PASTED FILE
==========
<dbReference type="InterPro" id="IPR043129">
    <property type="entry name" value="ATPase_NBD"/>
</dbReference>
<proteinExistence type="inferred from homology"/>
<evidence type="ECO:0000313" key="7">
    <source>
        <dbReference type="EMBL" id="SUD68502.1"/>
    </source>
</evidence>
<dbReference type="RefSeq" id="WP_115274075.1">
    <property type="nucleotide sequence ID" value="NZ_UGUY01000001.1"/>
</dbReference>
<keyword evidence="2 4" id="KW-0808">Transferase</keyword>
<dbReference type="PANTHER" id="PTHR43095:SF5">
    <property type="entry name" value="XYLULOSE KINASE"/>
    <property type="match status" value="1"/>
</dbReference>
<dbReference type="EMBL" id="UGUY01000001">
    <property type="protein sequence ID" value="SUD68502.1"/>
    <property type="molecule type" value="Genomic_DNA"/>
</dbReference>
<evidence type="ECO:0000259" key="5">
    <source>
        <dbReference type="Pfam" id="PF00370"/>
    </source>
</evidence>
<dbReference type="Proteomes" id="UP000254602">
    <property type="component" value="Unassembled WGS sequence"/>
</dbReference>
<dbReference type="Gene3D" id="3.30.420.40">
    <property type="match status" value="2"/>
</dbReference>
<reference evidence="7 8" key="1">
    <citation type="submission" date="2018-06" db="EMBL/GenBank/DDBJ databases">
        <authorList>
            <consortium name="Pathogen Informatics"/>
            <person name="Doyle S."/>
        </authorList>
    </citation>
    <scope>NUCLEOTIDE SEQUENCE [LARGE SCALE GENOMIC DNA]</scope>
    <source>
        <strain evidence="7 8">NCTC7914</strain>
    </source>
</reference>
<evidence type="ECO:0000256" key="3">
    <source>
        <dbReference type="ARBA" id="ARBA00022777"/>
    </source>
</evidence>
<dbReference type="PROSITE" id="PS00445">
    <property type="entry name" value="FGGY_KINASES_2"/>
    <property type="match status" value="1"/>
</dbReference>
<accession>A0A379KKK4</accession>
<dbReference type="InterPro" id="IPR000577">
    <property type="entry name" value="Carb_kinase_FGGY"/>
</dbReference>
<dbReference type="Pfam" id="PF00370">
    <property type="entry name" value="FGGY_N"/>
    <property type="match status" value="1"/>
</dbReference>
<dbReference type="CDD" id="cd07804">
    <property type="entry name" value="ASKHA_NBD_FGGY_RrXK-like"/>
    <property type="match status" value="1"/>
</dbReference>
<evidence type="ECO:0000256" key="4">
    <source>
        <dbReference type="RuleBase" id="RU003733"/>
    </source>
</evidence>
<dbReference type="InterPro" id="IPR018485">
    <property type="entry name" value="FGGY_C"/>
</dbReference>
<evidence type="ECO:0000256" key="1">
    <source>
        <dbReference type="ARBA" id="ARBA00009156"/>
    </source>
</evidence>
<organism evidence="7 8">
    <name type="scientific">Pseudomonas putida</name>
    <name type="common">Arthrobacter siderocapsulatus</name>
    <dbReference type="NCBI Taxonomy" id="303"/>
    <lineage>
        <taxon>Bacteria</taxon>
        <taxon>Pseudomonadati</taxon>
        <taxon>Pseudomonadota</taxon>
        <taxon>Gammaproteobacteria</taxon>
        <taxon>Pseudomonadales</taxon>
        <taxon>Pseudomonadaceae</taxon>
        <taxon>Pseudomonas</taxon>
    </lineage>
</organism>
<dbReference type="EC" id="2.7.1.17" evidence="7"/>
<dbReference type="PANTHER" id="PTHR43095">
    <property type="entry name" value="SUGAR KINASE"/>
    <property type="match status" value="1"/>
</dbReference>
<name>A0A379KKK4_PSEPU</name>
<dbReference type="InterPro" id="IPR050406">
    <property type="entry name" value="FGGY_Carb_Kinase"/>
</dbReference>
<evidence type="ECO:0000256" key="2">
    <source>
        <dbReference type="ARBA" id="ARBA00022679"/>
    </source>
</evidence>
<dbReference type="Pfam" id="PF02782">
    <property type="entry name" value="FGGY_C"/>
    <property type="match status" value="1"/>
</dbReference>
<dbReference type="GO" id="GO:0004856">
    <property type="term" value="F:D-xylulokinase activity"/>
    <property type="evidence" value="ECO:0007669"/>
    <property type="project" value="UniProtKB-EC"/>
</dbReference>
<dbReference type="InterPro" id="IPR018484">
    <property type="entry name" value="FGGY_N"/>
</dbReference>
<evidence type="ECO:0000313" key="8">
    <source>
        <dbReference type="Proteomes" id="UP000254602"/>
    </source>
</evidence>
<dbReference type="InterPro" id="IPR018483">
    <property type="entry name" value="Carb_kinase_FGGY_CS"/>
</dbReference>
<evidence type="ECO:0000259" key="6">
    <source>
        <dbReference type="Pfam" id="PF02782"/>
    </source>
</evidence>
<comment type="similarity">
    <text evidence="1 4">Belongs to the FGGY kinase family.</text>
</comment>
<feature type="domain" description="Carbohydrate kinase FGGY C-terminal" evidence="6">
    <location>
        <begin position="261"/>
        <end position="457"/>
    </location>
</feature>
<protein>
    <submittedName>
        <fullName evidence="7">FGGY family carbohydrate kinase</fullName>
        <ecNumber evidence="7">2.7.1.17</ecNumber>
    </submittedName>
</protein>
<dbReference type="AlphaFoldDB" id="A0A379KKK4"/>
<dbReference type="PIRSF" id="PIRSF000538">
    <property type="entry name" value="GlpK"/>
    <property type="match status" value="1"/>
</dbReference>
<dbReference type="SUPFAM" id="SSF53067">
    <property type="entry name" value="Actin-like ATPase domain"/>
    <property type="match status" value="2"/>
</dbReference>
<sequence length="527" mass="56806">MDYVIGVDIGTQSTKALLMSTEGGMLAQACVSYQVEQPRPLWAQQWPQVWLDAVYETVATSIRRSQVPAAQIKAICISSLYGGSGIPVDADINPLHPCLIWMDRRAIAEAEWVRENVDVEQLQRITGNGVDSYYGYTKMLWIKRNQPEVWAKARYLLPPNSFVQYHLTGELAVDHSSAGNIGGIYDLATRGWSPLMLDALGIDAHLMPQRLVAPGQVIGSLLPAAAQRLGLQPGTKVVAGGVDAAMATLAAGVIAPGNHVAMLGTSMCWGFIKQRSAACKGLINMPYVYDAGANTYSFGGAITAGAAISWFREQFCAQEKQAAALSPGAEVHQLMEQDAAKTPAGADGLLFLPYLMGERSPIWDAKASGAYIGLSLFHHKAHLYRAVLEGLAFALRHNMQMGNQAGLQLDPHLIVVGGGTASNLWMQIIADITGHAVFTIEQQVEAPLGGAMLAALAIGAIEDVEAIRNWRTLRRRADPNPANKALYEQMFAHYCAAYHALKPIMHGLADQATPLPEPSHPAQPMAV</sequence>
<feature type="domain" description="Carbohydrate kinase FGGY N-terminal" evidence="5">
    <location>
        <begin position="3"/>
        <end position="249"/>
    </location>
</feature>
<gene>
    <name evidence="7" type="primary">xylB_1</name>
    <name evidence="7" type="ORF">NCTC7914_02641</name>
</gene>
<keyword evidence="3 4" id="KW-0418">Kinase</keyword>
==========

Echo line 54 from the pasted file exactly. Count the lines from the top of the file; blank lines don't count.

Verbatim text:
<accession>A0A379KKK4</accession>